[Othello kneels] Iago- Do not rise yet. [Iago kneels]

Othello- I will withdraw / To furnish me with some swift means of death / For the fair devil.

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Act 3, Scene 4

Desdeoma tells the clown to find Cassio and tell him she spoke to Othello, and searches for her handkerchief. Othello enters and takes her hand, telling her off for its moistness (suggestion of promiscuity) and asks for the handkerchief. When she cannot and it over, he says how it is an heirloom and symbol of faithfulness. Desdemona is unsettled, especially as Othello repeatedly and with growing vehemence demands the handkerchief. After Othello storms out, Emilia laments the fickleness of men. Cassio and Iago enter, and Cassio immediately pleads with Desdemona for help. Desdemona tells Cassio that Othello is in a bad mood, and Iago promises to help. Emilia speculates that Othello is jealous, but Desdemona maintains that Othello is upset by something political. She tells Cassio to wait while she goes to find Othello and bring him to talk with Cassio. While Cassio waits, Bianca enters, reprimanding him for not visiting her more, and he apologizes, saying that he's stressed. He asks her to copy the embroidery of a handkerchief he recently found in his room onto another handkerchief. Bianca accuses him of making her copy the embroidery of a love gift from some other woman, but Cassio tells her she is being silly. They make a plan to meet later that evening.

Desdemona- I had rather have lsot my purse / Full of crusadoes. And but my noble Moor / Is true of mind and made of no such baseness / As jealous creature are, it were enough / To put him to ill-thinking.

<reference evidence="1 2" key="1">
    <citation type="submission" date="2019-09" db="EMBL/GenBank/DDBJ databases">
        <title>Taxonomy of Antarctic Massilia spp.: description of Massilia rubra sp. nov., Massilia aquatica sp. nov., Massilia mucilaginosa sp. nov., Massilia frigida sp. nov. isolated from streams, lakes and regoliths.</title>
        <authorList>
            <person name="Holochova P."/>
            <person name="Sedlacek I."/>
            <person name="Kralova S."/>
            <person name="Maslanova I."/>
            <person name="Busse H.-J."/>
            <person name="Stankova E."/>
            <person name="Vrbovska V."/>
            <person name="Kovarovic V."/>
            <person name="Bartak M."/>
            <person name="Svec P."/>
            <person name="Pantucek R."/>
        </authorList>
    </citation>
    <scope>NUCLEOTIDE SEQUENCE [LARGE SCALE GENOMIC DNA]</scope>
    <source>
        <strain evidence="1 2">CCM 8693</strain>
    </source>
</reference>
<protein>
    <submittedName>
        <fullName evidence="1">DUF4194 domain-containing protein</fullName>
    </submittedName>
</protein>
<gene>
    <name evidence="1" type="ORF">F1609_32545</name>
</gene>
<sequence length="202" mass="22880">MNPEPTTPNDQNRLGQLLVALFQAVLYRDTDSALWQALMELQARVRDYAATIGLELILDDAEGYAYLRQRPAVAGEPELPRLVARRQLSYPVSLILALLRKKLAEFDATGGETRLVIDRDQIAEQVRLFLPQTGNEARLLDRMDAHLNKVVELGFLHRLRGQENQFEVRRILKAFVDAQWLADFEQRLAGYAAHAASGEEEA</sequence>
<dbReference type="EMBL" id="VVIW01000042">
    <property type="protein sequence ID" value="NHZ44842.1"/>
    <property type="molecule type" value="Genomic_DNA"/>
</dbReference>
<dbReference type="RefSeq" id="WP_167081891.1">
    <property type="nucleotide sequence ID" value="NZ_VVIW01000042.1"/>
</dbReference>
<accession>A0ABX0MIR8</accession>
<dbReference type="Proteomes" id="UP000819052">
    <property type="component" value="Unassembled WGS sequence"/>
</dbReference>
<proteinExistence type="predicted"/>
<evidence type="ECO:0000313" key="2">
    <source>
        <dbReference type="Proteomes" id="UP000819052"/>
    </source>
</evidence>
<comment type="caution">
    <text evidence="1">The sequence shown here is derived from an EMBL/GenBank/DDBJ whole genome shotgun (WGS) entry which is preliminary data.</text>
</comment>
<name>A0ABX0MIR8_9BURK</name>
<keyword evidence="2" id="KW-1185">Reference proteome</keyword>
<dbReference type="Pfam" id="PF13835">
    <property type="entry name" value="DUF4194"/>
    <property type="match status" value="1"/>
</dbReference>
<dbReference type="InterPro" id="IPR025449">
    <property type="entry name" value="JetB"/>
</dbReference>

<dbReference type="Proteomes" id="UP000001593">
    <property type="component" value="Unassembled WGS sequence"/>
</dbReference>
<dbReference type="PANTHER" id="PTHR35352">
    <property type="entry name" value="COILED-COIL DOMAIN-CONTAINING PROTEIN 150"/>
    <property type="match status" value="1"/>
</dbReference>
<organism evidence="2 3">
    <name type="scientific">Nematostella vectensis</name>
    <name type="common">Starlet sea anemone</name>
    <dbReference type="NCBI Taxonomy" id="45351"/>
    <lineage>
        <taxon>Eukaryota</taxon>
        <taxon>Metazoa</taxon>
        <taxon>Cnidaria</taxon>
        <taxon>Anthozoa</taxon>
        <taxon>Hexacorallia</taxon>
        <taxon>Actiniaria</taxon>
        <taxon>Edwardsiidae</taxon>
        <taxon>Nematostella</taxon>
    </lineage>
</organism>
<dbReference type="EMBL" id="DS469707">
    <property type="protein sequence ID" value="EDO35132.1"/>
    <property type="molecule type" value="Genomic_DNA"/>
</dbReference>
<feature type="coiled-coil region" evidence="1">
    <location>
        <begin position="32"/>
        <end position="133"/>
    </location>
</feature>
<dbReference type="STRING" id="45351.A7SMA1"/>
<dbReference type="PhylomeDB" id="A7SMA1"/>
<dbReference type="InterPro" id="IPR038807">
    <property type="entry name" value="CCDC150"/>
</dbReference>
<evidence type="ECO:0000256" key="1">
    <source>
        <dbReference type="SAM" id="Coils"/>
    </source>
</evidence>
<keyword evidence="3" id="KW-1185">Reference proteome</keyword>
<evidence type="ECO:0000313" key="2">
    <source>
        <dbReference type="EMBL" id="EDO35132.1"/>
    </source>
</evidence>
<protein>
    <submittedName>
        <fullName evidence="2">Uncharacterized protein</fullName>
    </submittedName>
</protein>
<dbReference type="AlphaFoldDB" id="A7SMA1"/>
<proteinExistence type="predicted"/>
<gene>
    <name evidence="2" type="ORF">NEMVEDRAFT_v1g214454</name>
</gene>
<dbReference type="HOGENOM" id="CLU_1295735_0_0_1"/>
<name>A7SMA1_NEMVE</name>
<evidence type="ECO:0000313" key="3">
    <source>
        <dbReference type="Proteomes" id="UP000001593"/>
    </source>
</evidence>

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Act 3, Scene 4 (Part 2)

Othello- 'Twould make her amiable and subdue my father / Entriely to love her; but if she lost it / Or made a gift of it, my father's eye / Should hold her loathed, and his spirits should hunt / After new fancies... To lost it or give't away were such perdition / As nothing else could match... There's magic in the web of it.

Emilia- Is not this man jealous?... 'Tis not a year or two shows us a man. They are all but stomachs, and we all but food; They eat us hungerly, and when they are full, They belch us.

Desdemona- My advocation is not now in tune;... What I can do I will; and more I will / Than for myself I dare.

Emilia- But jealous souls will not be answered so; / They are not ever jealous for the cause, / But jealous for they're jealous. It is a monster / Begot upon itself, born on itself.

Desdemona- Heaven keep that monster from Othello's mind.

Cassio- You are jealous now That this is from some mistress, some rememberance... I found it in my chamber. I like the work well... would have it copied.

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Act 4, Scene 1